Taliban Continues to Erase Western Gains in Afghanistan

Afghan Military Misses Recruitment Goals as Losses Mount

15 years into the NATO occupation of Afghanistan, the Taliban controls more territory now than at any other time during the war, and the losses continue to mount for the Afghan government. The war has never been going “well,” exactly, but the losses are becoming a lot more visible.

Indeed, the NATO nations involved in the war invested heavily in capturing and holding certain key cities, and as they began to draw down their forces, many nations sold these territorial gains, however limited they were, as their chief military accomplishments. Now, they’re watching those cities fall.

British forces spent over a decade trying to secure the Helmand Province, prized by insurgents for its opium production. The Taliban now controls most of the province, and is in the process of invading and capturing the capital city. Germany put its effort into Kunduz, a major city which the Taliban already captured once, and is again threatening.

These stories exist everywhere around Afghanistan, as NATO spent billions to build up an Afghan military which is falling apart at the seams, unable to properly defend much of anything, and likewise unable to recruit enough people to make up for their losses.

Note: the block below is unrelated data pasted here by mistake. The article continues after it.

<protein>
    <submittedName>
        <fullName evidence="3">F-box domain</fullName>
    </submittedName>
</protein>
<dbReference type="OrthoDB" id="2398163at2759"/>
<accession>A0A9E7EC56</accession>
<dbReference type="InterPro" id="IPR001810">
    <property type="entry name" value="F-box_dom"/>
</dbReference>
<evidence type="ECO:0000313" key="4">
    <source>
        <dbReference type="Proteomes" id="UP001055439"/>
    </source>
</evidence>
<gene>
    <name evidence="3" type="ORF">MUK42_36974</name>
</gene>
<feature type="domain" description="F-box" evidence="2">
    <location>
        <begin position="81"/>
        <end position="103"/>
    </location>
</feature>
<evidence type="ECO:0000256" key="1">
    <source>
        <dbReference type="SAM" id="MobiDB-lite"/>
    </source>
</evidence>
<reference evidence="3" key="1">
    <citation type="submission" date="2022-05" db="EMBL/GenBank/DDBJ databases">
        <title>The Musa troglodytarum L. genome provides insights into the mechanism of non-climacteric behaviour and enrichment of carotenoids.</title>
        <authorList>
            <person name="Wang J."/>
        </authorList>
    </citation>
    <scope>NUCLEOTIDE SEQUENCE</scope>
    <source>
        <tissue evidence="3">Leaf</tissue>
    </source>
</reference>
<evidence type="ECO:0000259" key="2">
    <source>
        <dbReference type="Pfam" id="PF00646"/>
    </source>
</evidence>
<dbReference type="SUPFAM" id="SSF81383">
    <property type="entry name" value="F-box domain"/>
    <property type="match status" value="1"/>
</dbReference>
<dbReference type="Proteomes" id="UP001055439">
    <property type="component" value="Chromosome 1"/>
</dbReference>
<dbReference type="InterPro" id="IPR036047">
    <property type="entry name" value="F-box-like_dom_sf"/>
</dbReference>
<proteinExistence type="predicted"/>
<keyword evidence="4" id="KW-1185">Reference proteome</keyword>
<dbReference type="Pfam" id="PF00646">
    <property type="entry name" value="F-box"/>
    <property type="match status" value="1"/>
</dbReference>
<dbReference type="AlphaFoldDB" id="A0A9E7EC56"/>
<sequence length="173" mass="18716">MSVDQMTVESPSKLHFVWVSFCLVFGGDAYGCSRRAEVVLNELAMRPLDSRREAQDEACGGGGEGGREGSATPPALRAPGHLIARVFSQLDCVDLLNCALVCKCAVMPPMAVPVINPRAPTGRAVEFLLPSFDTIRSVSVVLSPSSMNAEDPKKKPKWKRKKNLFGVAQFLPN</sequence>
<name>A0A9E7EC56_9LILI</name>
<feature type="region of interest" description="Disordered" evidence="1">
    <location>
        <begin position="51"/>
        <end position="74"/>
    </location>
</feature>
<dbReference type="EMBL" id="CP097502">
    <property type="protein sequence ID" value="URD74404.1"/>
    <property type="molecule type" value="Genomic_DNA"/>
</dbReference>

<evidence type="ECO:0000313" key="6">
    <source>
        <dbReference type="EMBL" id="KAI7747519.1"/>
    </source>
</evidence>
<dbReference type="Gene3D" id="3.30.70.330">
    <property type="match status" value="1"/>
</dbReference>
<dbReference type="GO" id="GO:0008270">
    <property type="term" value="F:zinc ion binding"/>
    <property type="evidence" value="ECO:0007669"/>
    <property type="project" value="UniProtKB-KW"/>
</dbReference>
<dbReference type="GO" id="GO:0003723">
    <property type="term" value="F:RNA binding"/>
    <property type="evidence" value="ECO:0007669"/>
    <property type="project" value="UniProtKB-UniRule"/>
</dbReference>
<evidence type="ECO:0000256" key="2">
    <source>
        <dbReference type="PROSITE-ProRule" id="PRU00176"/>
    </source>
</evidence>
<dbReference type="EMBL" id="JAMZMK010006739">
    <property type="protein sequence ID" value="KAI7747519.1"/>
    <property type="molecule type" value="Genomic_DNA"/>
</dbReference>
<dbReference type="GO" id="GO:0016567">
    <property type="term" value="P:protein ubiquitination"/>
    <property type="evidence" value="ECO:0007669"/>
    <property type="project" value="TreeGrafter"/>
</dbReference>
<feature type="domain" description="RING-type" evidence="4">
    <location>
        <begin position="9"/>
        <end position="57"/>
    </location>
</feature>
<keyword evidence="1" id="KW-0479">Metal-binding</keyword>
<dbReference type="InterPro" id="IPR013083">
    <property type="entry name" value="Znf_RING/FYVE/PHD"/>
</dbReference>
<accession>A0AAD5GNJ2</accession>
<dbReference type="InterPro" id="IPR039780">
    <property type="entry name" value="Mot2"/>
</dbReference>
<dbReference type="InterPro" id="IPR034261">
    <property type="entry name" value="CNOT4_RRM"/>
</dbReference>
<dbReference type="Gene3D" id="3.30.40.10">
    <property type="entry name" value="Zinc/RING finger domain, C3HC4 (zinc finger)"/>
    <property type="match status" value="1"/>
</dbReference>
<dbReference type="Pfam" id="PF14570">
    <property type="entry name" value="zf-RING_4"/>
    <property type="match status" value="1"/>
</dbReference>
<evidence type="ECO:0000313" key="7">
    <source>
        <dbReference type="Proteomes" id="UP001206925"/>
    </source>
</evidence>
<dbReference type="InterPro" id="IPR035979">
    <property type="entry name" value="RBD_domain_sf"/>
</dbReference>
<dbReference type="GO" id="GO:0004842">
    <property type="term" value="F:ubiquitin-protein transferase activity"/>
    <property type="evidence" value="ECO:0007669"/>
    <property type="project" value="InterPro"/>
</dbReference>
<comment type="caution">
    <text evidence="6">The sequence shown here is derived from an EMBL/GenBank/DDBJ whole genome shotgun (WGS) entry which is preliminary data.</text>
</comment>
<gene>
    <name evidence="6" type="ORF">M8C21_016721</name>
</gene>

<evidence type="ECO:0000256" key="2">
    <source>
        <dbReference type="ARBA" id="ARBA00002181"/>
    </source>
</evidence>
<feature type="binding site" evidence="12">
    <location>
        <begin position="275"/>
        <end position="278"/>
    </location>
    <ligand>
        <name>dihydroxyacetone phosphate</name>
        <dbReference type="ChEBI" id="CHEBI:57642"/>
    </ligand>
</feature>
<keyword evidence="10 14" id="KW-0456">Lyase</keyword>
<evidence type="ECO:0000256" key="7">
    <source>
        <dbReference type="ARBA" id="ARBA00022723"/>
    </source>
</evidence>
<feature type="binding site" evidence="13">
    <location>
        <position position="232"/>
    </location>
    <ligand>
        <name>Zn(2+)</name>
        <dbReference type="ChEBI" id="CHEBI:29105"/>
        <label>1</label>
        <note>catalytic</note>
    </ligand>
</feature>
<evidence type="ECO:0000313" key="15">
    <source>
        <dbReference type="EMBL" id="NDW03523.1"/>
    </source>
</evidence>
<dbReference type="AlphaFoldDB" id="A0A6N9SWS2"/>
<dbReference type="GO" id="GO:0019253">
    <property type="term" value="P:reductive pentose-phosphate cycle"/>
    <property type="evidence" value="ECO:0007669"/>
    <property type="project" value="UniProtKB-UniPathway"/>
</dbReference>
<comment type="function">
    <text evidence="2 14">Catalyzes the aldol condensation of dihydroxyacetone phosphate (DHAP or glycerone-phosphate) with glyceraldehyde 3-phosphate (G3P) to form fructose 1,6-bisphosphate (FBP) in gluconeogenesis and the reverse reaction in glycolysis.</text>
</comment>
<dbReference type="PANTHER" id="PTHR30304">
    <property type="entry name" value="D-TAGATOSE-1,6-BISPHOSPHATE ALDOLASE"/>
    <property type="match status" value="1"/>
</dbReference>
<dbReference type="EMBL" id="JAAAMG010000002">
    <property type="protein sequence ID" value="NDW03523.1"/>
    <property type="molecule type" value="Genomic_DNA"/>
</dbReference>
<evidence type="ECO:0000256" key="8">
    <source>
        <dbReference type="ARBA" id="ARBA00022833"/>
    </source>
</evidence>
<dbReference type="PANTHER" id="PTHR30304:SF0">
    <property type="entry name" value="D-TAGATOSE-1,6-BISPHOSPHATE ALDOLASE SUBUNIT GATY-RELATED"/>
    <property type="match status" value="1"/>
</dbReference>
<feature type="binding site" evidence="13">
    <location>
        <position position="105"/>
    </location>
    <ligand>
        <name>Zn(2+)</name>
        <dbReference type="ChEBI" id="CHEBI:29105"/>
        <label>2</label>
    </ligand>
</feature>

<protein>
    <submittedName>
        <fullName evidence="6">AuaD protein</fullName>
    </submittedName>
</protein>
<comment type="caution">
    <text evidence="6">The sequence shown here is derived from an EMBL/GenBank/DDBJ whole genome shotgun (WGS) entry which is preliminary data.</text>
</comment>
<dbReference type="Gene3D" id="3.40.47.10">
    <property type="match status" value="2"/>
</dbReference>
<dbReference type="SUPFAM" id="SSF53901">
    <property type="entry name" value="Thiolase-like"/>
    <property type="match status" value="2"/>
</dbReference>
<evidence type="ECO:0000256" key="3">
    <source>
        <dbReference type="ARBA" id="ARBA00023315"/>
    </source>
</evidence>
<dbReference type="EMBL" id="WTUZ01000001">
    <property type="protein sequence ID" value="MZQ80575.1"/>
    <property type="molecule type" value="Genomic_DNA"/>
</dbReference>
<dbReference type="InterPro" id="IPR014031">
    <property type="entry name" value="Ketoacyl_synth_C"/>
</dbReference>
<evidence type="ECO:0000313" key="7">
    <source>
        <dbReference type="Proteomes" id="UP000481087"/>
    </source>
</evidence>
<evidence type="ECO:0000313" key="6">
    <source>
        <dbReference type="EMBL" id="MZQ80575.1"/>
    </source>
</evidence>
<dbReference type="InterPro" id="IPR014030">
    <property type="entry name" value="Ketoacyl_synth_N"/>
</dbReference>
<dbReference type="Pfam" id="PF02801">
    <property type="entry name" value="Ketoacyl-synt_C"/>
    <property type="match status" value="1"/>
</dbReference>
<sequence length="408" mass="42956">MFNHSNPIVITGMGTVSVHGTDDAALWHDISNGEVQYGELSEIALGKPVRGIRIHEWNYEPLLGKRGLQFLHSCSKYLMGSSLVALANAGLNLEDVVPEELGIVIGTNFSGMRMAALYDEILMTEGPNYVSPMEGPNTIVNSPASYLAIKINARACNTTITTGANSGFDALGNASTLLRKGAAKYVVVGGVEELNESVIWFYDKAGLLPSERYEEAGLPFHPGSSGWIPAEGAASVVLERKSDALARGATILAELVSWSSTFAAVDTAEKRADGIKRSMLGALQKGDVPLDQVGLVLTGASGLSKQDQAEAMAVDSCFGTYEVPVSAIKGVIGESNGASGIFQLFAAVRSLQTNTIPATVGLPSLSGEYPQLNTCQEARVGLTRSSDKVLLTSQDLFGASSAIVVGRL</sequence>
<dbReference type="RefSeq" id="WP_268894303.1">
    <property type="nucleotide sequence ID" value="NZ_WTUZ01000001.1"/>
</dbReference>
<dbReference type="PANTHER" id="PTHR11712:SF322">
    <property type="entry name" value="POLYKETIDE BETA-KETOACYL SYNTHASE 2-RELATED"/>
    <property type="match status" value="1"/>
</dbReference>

Afghan officials are downplaying the losses, insisting they are temporary. Yet they are losing an estimated 10,000 police a year just to casualties, above what they’re able to recruit, and in the military, force levels have always been dubious, given the widespread corruption and existence of tens of thousands of “ghost troops” created by crooked officials just to collect salaries.

The Pentagon’s ever-upbeat projections over the past 15 years centered around best-case assumptions for the size of corruption, which were woefully optimistic, and the hope that the Taliban would eventually get worn out by open-ended conflict, something which also doesn’t seem to be panning out.

Author: Jason Ditz

Jason Ditz is Senior Editor for Antiwar.com. He has 20 years of experience in foreign policy research and his work has appeared in The American Conservative, Responsible Statecraft, Forbes, Toronto Star, Minneapolis Star-Tribune, Providence Journal, Washington Times, and the Detroit Free Press.